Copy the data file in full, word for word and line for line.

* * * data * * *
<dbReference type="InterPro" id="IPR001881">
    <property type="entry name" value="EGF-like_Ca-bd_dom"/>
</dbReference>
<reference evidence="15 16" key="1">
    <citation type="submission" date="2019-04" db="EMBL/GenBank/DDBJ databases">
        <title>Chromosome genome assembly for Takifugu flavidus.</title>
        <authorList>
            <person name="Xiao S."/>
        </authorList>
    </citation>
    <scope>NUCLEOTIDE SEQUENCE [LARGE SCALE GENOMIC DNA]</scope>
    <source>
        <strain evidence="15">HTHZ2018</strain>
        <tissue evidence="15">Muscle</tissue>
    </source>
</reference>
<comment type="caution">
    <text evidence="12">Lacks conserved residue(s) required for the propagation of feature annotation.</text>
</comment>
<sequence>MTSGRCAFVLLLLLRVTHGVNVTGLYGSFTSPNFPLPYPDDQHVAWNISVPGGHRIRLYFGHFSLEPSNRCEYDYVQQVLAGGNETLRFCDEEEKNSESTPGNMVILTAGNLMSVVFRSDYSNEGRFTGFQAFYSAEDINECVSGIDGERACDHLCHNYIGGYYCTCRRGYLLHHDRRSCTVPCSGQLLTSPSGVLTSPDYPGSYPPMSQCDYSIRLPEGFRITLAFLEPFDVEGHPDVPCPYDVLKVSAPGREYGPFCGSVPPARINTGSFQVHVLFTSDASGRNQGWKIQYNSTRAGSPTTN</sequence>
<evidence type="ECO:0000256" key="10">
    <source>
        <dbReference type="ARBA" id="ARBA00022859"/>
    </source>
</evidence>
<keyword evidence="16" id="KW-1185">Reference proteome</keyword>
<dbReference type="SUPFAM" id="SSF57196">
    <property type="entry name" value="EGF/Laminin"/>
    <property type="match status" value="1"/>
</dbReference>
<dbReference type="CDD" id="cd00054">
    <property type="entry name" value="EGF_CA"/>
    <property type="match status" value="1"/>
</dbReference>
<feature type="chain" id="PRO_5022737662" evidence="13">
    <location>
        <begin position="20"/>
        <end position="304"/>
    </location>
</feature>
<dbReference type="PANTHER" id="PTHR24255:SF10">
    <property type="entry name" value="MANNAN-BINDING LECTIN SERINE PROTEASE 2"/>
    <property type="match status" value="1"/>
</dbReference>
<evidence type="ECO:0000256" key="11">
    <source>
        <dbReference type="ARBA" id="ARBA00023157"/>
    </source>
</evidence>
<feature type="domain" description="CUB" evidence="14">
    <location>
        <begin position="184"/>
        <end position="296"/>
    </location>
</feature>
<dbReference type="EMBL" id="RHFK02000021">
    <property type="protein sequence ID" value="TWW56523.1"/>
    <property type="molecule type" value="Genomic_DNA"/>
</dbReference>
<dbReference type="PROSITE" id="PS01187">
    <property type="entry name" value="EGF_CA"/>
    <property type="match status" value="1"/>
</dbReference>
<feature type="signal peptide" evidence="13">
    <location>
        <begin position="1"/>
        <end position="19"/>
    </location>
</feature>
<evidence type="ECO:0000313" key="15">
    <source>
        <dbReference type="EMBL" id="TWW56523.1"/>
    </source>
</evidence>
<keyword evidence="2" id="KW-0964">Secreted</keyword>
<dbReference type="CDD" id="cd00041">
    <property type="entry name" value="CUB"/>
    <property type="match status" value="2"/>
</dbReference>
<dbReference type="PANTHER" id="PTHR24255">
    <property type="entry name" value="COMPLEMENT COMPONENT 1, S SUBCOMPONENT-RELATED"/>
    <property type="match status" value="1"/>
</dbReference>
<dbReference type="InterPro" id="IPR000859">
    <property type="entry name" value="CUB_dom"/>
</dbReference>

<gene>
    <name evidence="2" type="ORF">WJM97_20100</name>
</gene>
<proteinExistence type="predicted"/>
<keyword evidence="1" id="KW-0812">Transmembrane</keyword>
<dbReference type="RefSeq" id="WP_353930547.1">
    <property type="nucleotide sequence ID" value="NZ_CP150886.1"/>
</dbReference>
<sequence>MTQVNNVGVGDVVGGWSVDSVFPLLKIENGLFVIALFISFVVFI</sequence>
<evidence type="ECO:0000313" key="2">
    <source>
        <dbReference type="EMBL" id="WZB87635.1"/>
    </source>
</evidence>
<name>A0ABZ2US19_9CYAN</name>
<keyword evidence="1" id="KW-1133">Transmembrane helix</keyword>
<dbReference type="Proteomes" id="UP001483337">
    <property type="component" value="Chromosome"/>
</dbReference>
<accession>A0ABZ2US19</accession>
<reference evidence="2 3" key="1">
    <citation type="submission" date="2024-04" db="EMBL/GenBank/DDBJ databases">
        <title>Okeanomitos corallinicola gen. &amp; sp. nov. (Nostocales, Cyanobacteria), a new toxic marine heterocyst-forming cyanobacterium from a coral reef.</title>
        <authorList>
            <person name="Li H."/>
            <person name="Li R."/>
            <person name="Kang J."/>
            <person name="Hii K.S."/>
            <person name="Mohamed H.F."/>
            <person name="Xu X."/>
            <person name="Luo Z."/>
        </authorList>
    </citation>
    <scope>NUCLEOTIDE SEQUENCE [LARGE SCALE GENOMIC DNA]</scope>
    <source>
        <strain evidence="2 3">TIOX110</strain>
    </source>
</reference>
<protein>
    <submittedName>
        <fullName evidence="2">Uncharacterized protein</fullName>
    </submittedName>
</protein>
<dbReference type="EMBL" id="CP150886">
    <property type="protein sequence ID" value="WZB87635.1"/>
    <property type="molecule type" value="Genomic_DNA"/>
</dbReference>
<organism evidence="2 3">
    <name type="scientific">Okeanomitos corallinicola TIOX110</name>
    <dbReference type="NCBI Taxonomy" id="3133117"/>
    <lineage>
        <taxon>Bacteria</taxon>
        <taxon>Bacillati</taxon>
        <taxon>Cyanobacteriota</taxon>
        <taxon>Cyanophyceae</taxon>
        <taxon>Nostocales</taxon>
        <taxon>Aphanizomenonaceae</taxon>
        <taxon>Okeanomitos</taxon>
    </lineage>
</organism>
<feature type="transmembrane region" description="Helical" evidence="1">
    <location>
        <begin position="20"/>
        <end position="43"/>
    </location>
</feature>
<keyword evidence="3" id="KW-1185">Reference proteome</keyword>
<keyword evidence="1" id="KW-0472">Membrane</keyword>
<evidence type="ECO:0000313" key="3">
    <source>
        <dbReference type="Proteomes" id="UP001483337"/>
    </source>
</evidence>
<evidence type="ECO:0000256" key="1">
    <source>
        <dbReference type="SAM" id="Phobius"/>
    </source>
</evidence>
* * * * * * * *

<dbReference type="InterPro" id="IPR001881">
    <property type="entry name" value="EGF-like_Ca-bd_dom"/>
</dbReference>
<reference evidence="15 16" key="1">
    <citation type="submission" date="2019-04" db="EMBL/GenBank/DDBJ databases">
        <title>Chromosome genome assembly for Takifugu flavidus.</title>
        <authorList>
            <person name="Xiao S."/>
        </authorList>
    </citation>
    <scope>NUCLEOTIDE SEQUENCE [LARGE SCALE GENOMIC DNA]</scope>
    <source>
        <strain evidence="15">HTHZ2018</strain>
        <tissue evidence="15">Muscle</tissue>
    </source>
</reference>
<comment type="caution">
    <text evidence="12">Lacks conserved residue(s) required for the propagation of feature annotation.</text>
</comment>
<sequence>MTSGRCAFVLLLLLRVTHGVNVTGLYGSFTSPNFPLPYPDDQHVAWNISVPGGHRIRLYFGHFSLEPSNRCEYDYVQQVLAGGNETLRFCDEEEKNSESTPGNMVILTAGNLMSVVFRSDYSNEGRFTGFQAFYSAEDINECVSGIDGERACDHLCHNYIGGYYCTCRRGYLLHHDRRSCTVPCSGQLLTSPSGVLTSPDYPGSYPPMSQCDYSIRLPEGFRITLAFLEPFDVEGHPDVPCPYDVLKVSAPGREYGPFCGSVPPARINTGSFQVHVLFTSDASGRNQGWKIQYNSTRAGSPTTN</sequence>
<evidence type="ECO:0000256" key="10">
    <source>
        <dbReference type="ARBA" id="ARBA00022859"/>
    </source>
</evidence>
<keyword evidence="16" id="KW-1185">Reference proteome</keyword>
<dbReference type="SUPFAM" id="SSF57196">
    <property type="entry name" value="EGF/Laminin"/>
    <property type="match status" value="1"/>
</dbReference>
<dbReference type="CDD" id="cd00054">
    <property type="entry name" value="EGF_CA"/>
    <property type="match status" value="1"/>
</dbReference>
<feature type="chain" id="PRO_5022737662" evidence="13">
    <location>
        <begin position="20"/>
        <end position="304"/>
    </location>
</feature>
<dbReference type="PANTHER" id="PTHR24255:SF10">
    <property type="entry name" value="MANNAN-BINDING LECTIN SERINE PROTEASE 2"/>
    <property type="match status" value="1"/>
</dbReference>
<evidence type="ECO:0000256" key="11">
    <source>
        <dbReference type="ARBA" id="ARBA00023157"/>
    </source>
</evidence>
<feature type="domain" description="CUB" evidence="14">
    <location>
        <begin position="184"/>
        <end position="296"/>
    </location>
</feature>
<dbReference type="EMBL" id="RHFK02000021">
    <property type="protein sequence ID" value="TWW56523.1"/>
    <property type="molecule type" value="Genomic_DNA"/>
</dbReference>
<dbReference type="PROSITE" id="PS01187">
    <property type="entry name" value="EGF_CA"/>
    <property type="match status" value="1"/>
</dbReference>
<feature type="signal peptide" evidence="13">
    <location>
        <begin position="1"/>
        <end position="19"/>
    </location>
</feature>
<evidence type="ECO:0000313" key="15">
    <source>
        <dbReference type="EMBL" id="TWW56523.1"/>
    </source>
</evidence>
<keyword evidence="2" id="KW-0964">Secreted</keyword>
<dbReference type="CDD" id="cd00041">
    <property type="entry name" value="CUB"/>
    <property type="match status" value="2"/>
</dbReference>
<dbReference type="PANTHER" id="PTHR24255">
    <property type="entry name" value="COMPLEMENT COMPONENT 1, S SUBCOMPONENT-RELATED"/>
    <property type="match status" value="1"/>
</dbReference>
<dbReference type="InterPro" id="IPR000859">
    <property type="entry name" value="CUB_dom"/>
</dbReference>

<gene>
    <name evidence="2" type="ORF">WJM97_20100</name>
</gene>
<proteinExistence type="predicted"/>
<keyword evidence="1" id="KW-0812">Transmembrane</keyword>
<dbReference type="RefSeq" id="WP_353930547.1">
    <property type="nucleotide sequence ID" value="NZ_CP150886.1"/>
</dbReference>
<sequence>MTQVNNVGVGDVVGGWSVDSVFPLLKIENGLFVIALFISFVVFI</sequence>
<evidence type="ECO:0000313" key="2">
    <source>
        <dbReference type="EMBL" id="WZB87635.1"/>
    </source>
</evidence>
<name>A0ABZ2US19_9CYAN</name>
<keyword evidence="1" id="KW-1133">Transmembrane helix</keyword>
<dbReference type="Proteomes" id="UP001483337">
    <property type="component" value="Chromosome"/>
</dbReference>
<accession>A0ABZ2US19</accession>
<reference evidence="2 3" key="1">
    <citation type="submission" date="2024-04" db="EMBL/GenBank/DDBJ databases">
        <title>Okeanomitos corallinicola gen. &amp; sp. nov. (Nostocales, Cyanobacteria), a new toxic marine heterocyst-forming cyanobacterium from a coral reef.</title>
        <authorList>
            <person name="Li H."/>
            <person name="Li R."/>
            <person name="Kang J."/>
            <person name="Hii K.S."/>
            <person name="Mohamed H.F."/>
            <person name="Xu X."/>
            <person name="Luo Z."/>
        </authorList>
    </citation>
    <scope>NUCLEOTIDE SEQUENCE [LARGE SCALE GENOMIC DNA]</scope>
    <source>
        <strain evidence="2 3">TIOX110</strain>
    </source>
</reference>
<protein>
    <submittedName>
        <fullName evidence="2">Uncharacterized protein</fullName>
    </submittedName>
</protein>
<dbReference type="EMBL" id="CP150886">
    <property type="protein sequence ID" value="WZB87635.1"/>
    <property type="molecule type" value="Genomic_DNA"/>
</dbReference>
<organism evidence="2 3">
    <name type="scientific">Okeanomitos corallinicola TIOX110</name>
    <dbReference type="NCBI Taxonomy" id="3133117"/>
    <lineage>
        <taxon>Bacteria</taxon>
        <taxon>Bacillati</taxon>
        <taxon>Cyanobacteriota</taxon>
        <taxon>Cyanophyceae</taxon>
        <taxon>Nostocales</taxon>
        <taxon>Aphanizomenonaceae</taxon>
        <taxon>Okeanomitos</taxon>
    </lineage>
</organism>
<feature type="transmembrane region" description="Helical" evidence="1">
    <location>
        <begin position="20"/>
        <end position="43"/>
    </location>
</feature>
<keyword evidence="3" id="KW-1185">Reference proteome</keyword>
<keyword evidence="1" id="KW-0472">Membrane</keyword>
<evidence type="ECO:0000313" key="3">
    <source>
        <dbReference type="Proteomes" id="UP001483337"/>
    </source>
</evidence>
<evidence type="ECO:0000256" key="1">
    <source>
        <dbReference type="SAM" id="Phobius"/>
    </source>
</evidence>